Immanuel Wallerstein https://iwallerstein.com Mon, 01 Jul 2019 17:02:52 +0000 en-US hourly 1 This is the end; this is the beginning https://iwallerstein.com/this-is-the-end-this-is-the-beginning/ Mon, 01 Jul 2019 04:00:57 +0000 https://iwallerstein.com/?p=2408 My first commentary appeared on October 1, 1998. It was published by the Fernand Braudel Center (FBC) at Binghamton University. I have produced commentaries on the first and the fifteenth of every month since then without exception. This is the 500th such commentary. This will be the last commentary ever.

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My first commentary appeared on October 1, 1998. It was published by the Fernand Braudel Center (FBC) at Binghamton University. I have produced commentaries on the first and the fifteenth of every month since then without exception. This is the 500th such commentary. This will be the last commentary ever.

I have devoted myself to writing these commentaries with complete regularity. But no one lives forever, and there is no way I can continue doing these commentaries much longer.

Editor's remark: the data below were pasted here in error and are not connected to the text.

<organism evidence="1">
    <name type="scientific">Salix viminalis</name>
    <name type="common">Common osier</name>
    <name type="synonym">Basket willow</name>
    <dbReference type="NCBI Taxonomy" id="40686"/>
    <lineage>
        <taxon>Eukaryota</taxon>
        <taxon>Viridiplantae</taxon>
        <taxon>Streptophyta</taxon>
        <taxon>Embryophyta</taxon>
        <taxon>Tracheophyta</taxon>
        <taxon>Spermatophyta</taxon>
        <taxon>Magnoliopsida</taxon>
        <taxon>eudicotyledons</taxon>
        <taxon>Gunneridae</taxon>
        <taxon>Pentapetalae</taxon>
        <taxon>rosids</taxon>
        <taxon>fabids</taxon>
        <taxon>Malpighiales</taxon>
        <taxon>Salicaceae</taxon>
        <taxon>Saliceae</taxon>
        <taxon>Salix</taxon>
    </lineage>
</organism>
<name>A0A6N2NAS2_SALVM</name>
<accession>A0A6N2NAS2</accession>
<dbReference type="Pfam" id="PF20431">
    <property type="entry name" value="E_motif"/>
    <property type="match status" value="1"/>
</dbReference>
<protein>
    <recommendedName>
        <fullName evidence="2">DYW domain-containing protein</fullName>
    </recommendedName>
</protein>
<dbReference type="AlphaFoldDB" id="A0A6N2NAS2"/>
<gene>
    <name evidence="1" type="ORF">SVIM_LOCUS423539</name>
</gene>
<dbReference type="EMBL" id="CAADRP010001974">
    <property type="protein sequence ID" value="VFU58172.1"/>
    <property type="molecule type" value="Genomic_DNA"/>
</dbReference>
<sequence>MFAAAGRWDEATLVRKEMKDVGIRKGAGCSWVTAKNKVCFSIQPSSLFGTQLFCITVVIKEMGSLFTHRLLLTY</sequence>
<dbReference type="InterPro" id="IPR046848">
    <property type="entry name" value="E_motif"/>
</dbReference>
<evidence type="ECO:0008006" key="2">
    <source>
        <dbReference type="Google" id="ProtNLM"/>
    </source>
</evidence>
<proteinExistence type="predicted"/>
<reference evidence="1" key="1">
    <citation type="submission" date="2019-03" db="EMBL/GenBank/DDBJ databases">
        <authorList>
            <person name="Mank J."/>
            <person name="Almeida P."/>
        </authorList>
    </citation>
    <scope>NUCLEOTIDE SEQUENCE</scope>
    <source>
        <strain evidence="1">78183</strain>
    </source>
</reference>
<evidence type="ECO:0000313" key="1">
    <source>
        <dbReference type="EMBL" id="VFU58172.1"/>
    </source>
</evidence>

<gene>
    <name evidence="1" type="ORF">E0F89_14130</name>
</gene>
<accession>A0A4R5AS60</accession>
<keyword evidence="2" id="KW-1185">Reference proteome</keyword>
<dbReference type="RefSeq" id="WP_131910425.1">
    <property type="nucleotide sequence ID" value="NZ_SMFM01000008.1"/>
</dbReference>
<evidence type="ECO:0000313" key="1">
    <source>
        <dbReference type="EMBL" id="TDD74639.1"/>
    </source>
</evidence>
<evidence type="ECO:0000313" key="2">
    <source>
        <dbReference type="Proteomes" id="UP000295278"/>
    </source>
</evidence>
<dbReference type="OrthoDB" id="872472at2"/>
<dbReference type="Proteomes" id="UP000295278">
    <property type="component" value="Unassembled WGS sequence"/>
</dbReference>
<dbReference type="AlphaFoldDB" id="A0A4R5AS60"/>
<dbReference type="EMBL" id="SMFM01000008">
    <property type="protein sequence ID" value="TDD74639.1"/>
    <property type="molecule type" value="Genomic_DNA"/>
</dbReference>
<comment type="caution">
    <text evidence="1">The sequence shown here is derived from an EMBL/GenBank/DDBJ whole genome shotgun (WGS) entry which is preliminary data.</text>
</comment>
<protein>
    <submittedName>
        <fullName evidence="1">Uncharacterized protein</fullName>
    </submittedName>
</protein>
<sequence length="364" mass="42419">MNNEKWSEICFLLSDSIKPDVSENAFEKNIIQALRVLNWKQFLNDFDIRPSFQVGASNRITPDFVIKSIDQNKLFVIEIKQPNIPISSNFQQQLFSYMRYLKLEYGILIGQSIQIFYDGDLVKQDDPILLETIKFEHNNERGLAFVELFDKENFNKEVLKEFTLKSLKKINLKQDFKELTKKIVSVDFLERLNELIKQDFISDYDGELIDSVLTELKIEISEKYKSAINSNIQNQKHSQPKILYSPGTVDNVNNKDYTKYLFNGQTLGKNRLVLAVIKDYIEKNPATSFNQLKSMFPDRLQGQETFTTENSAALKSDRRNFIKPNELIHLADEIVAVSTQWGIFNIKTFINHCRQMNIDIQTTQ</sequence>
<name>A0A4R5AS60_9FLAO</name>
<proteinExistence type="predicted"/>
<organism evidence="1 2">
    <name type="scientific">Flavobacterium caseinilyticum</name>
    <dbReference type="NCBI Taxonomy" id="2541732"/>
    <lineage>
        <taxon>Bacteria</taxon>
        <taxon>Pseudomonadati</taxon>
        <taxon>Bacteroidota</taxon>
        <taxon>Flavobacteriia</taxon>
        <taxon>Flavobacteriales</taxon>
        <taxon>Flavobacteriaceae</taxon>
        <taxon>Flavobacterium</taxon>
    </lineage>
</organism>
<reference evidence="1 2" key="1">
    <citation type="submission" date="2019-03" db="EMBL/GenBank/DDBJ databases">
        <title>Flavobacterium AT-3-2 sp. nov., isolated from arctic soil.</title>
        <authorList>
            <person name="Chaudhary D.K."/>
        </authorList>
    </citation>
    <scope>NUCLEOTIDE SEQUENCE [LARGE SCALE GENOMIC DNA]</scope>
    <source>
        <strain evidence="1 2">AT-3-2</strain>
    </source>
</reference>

So, sometime ago I said to myself I will try to make it to number 500 and then call it quits. I have made it to 500 and I am calling it quits.

My commentaries have a special format. They are not blogs, which are writings that the next to the last writer changes at his will. On the contrary, my commentaries are meant to be permanent and to never change.

The commentaries have a clear format. Sometimes as in commentary number one, the title is the theme. But most frequently the title is the theme in the following particular fashion.

The commentary opens with a few words that attract the attention of the reader followed either by a question mark or by a colon. There follows what might be thought of as a subtitle in which I indicate the concrete references to which this commentary makes allusion. This is usually another five or six words.